DIFFUSION OF ADSORBATE
There are essentially four stages in the adsorption of an organic/inorganic species by a porous adsorbent:
1. Transport of adsorbate from the bulk of the solution to the exterior film surrounding the adsorbent particle;
2. Movement of adsorbate across the external liquid film to the external surface sites on the adsorbent particle (film diffusion);
3. Migration of adsorbate within the pores of the adsorbent by intraparticle diffusion (pore diffusion);
4. Adsorption of adsorbate at internal surface sites.
All these processes play a role in the overall sorption within the pores of the adsorbent. In a rapidly stirred, well mixed batch adsorption, mass transport from the bulk solution to the external surface of the adsorbent is usually fast. Therefore, the resistance for the transport of the adsorbate from the bulk of the solution to the exterior film surrounding the adsorbent may be small and can be neglected. In addition, the adsorption of adsorbate at surface sites (step 4) is usually very rapid and thus offering negligible resistance in comparison to other steps, i.e. steps 2 and 3. Thus, these processes usually are not considered to be the rate-limiting steps in the sorption process.
In most cases, steps (2) and (3) may control the sorption phenomena.
For the remaining two steps in the overall adsorbate transport, three distinct cases may occur:
Case I: external transport > internal transport.
Case II: external transport < internal transport.
Case III: external transport ≈ internal transp ort.
In cases I and II, the rate is governed by film and pore diffusion, respectively. In case III, the transport of ions to the boundary may not be possible at a significant rate, thereby, leading to the formation of a liquid film with a concentration gradient surrounding the adsorbent particles.
Usually, external transport is the rate-limiting step in systems which have (a) poor phase mixing, (b) dilute concentration of adsorbate, (c) small particle size, and (d) high affinity of the adsorbate for the adsorbent. In contrast, the intra-particle step limits the overall transfer for those systems that have (a) a high concentration of adsorbate, (b) a good phase mixing, (c) large particle size of the adsorbents, and (d) low affinity of the adsorbate for adsorbent . The possibility of intra-particle diffusion can be explored using the intra-particle diffusion model .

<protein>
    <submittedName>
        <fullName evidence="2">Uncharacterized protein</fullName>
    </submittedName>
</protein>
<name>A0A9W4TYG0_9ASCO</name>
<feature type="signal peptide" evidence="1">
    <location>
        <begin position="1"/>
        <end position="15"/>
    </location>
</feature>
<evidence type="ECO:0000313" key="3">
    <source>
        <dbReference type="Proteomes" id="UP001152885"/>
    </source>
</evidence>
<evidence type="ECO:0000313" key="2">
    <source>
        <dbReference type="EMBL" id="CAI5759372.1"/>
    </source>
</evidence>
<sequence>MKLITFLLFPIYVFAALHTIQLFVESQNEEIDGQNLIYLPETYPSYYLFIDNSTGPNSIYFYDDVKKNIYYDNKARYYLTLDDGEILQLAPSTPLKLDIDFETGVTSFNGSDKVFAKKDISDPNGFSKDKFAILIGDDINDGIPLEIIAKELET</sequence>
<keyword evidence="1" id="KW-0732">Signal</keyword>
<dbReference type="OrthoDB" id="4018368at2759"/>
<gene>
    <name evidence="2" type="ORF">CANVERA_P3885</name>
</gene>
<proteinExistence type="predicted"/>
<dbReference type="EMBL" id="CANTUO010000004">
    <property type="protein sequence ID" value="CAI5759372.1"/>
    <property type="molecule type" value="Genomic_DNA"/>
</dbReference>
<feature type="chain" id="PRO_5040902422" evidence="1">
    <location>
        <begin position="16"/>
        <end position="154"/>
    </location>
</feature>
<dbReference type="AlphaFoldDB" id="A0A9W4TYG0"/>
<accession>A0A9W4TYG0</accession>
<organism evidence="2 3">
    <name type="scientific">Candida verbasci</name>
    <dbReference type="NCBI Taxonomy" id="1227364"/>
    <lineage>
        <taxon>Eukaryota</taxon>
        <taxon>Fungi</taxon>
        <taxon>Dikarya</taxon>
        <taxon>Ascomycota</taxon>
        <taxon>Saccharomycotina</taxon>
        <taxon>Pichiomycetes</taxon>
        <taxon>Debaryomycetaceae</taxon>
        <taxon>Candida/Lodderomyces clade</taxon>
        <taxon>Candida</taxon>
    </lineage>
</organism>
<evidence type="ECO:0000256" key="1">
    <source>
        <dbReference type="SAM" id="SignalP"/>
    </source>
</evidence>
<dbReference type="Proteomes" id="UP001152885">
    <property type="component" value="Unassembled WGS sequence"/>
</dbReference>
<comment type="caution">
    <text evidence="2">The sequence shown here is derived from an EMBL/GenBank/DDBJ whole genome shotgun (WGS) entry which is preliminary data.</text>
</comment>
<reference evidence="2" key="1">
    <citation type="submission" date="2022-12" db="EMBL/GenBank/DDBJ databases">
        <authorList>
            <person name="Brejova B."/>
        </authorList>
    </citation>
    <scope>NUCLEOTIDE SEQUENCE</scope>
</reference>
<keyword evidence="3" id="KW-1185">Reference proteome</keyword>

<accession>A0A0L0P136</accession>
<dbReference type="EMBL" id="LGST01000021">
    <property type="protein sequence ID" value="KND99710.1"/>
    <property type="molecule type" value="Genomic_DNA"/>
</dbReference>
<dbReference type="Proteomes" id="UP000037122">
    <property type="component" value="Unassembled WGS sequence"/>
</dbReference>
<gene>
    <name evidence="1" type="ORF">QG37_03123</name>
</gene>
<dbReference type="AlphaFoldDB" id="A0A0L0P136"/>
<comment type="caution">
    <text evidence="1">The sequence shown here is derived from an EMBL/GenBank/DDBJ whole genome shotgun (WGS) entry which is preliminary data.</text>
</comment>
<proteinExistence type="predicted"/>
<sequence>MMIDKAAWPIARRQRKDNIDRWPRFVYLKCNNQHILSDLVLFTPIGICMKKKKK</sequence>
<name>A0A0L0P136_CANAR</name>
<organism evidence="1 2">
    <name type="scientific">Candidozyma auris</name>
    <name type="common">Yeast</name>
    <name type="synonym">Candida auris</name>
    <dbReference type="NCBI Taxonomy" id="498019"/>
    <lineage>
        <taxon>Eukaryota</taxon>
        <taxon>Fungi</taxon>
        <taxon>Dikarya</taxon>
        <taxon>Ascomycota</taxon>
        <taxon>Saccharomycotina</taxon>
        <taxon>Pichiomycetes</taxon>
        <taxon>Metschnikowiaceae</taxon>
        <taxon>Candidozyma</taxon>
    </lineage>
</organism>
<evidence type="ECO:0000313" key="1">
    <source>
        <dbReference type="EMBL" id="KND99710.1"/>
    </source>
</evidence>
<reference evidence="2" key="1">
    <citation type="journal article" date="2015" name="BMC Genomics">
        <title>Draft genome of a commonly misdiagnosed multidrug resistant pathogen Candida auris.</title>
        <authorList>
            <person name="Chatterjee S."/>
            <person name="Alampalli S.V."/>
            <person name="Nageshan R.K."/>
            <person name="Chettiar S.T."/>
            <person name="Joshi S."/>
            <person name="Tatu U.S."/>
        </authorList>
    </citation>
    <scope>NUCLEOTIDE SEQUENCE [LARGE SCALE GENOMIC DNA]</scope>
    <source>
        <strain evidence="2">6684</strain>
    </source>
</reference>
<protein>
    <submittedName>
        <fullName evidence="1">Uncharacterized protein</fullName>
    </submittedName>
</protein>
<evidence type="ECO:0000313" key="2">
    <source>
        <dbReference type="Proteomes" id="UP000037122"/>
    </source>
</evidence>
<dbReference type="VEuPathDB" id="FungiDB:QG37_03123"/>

Where, qt is th e amount of the adsorbate adsorbed on the adsorbent (mg/g) at any t and is the intra-particle diffusion rate constant, and values of I give an idea about the thickness of the boundary layer. In order to check whether surface diffusion controls the adsorption process, the kinetic data can be analyzed using Boyd kinetic expression which is given by:
Where, F(t) = qt /qe is the fractional attainment of equilibrium at time t, and Bt is a mathematical function of F. However, if the data exhibit multi-linear plots, then two or more steps influence the overall adsorption process. In general, external mass transfer is characterized by the initial solute uptake and can be calculated from the slope of plot between C/Co versus time. The slope of these plots can be calculated either by assuming polynomial relation between C/Co and time or it can be calculated based on the assumption that the relationship was linear for the first initial rapid phase.
Pseudo-first-order and pseudo-second-order model: The adsorption of adsorbate from solution to adsorbent can be considered as a reversible process with equilibrium being established between the solution and the adsorbate. Assuming a non-dissociating molecular adsorption of adsorbate molecules on adsorbent, the sorption phenomenon can be described as the diffusion controlled process. Using first order kinetics it can be shown that with no adsorbate initially present on the adsorbent, the uptake of the adsorbate by the adsorbent at any instant t is given as .
where, qe is the amount of the adsorbate adsorbed on the adsorbent under equilibrium condition, kf is the pseudo-first order rate constant. The pseudo-second-order model is represented as :
The initial sorption rate, h (mg/g min), at t -> 0 is defined as
Equilibrium adsorption equations are required in the design of an adsorption system and their subsequent optimization . Therefore it is important to establish the most appropriate correlation for the equilibrium isotherm curves have discussed the theory associated with the most commonly used isotherm models. Various isotherms namely Freundlich, Langmuir, Redlich-Peterson (R-P) and Tempkin which are given in following table are widely used to fit the experimental data:
Table 3.12.2. Various isotherm equations for the adsorption process
KR: R–P isotherm constant (l/g), aR: R–P isotherm constant (l/mg), β: Exponent which lies between 0 and 1, Ce: Equilibrium liquid phase concentration (mg/l), KF: Freundlich constant (l/mg), 1/n: Heterogeneity factor, KL: Langmuir adsorption constant (l/mg), qm: adsorption capacity (mg/g), KT: Equilibrium binding constant (l/mol), BT: Heat of adsorption.
The Freundlich isotherm is derived by assuming a heterogeneous surface with a nonuniform distribution of heat of adsorption over the surface, whereas in the Langmuir theory the basic assumption is that the sorption takes place at specific homogeneous sites within the adsorbent. The R-P isotherm incorporates three parameters and can be applied either in homogenous or heterogeneous systems. Tempkin isotherm assumes that the heat of adsorption of all the molecules in the layer decreases linearly with coverage due to adsorbent-adsorbate interactions, and the adsorption is characterized by a uniform distribution of binding energies, up to some maximum binding energy.